HARTFORD, CT — Without a governor that’s taking on the issue, Rep. Michael D’Agostino, who co-chairs the General Law Committee, said there will be no discussion about minimum bottle pricing this year.
Connecticut liquor laws establish a floor for liquor prices that, for the most part, retailers cannot go below.
Former Gov. Dannel P. Malloy said it amounted to a price fixing scheme. He tried for years to get lawmakers to repeal Connecticut’s minimum pricing laws, but ran into opposition from package store owners who are afraid they wouldn’t be able to compete with large retailers that would undercut them. Malloy argued Connecticut’s laws were unfair to consumers who could drive to a neighboring state and buy their alcohol for much cheaper prices.
There’s also a federal appeal pending that could decide the future of Connecticut’s minimum pricing laws.
Total Wine & More, a national chain with four stores in Connecticut, challenged the states minimum pricing laws back in 2016.
In 2017, U.S. District Judge Janet C. Hall found that the laws and regulations establishing the complex pricing system could not be pre-empted by federal antitrust law. She said it also wasn’t a question for the federal judiciary to decide.
“The court notes that Total Wine’s Complaint includes several allegations that suggest the Connecticut liquor regime is unfair to consumers,” Hall wrote in a footnote. “Whether or not the statutory and regulatory scheme implemented by the State of Connecticut is wise is not a question for this court.”
Total Wine & More has appealed the decision and the briefing has been done, but the Second Circuit has yet to issue a ruling.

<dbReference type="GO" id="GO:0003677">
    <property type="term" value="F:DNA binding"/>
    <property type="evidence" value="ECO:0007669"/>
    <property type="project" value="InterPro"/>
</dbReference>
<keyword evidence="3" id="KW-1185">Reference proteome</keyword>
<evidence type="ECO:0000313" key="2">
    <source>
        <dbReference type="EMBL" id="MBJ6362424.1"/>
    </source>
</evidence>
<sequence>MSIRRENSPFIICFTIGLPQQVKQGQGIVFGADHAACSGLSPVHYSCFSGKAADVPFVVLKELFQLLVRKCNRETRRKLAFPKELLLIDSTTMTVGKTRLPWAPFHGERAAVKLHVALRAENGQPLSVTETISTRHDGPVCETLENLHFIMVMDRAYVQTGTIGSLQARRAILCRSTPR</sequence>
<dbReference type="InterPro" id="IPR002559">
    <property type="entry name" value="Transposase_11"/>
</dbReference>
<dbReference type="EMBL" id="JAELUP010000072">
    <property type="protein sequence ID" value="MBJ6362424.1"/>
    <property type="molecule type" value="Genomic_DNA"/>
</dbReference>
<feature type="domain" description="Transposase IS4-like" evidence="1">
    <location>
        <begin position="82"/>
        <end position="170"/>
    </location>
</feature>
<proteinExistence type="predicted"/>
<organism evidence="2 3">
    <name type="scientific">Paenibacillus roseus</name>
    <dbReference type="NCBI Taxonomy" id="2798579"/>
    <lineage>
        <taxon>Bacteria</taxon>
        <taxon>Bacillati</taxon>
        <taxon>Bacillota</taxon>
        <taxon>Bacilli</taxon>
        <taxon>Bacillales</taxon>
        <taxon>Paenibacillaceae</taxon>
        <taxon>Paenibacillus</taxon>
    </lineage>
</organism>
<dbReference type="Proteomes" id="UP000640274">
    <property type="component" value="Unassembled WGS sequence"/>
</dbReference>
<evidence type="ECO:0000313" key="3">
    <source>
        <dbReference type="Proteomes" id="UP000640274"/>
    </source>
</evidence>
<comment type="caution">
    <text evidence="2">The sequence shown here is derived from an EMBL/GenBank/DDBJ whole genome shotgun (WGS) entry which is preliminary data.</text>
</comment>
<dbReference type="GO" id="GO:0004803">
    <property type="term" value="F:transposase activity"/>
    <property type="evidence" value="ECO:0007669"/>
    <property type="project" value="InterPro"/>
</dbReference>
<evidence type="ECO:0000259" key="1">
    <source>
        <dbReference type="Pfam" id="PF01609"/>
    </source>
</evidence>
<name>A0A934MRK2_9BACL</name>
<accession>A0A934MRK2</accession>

“We’ve been waiting for a decision on that for almost a year now,” D’Agostino said. “The court may tell us there’s no min-bottle or parts of it have been ruled unconstitutional or an anti-trust violation.”
D’Agostino said they’re going to wait to see what happens with that decision.
In the meantime, there are plenty of alcohol laws to debate.
He said they want to find a good balance to “support our craft beer industry and the craft distillery industry and cider industry to make sure they remain competitive.”
D’Agostino said he thinks there’s a desire among the committee members to increase the amount of product breweries, wineries, and distilleries can sell to consumers.
He said the breweries can only sell nine liters right now “and a lot of us like myself would like to see that expanded.”
He said they are expecting a long public hearing on all those issues.
D’Agostino said the two bills that would require craft breweries to decide between operating a tap room and distributing their product won’t be raised for a public hearing and debate. He said the legislation would effectively end the craft beer industry in the state.
“Nobody has the thirst for doing anything like that,” D’Agostino said.
Carroll Hughes, chief lobbyist for the Connecticut Package Store Association, said they may not be talking about minimum pricing this year, but there’s still plenty for package store owners to worry about.
He pointed to a bill that would allow places like Target and Walmart to sell beer.
The bill raised for a public hearing would “allow the sale of beer in a store with over six thousand square feet of floor space, at least twenty percent of which is dedicated primarily to the sale of groceries.”
He said legislation like that is worrisome to small package stores who are struggling to compete.
The bill was raised by Sen. Kevin Witkos, R-Canton, who is the ranking Republican on the General Law Committee.
The legislation would also increase the limit on the sale of beer for off-premises consumption from nine liters per day to 23 liters per day, and increase the limit on the sale of liquor for off-premises consumption for distilleries from one and one-half liters to three liters.
The bill would also allow craft breweries to self-distribute their products to package stories without going through a distributor.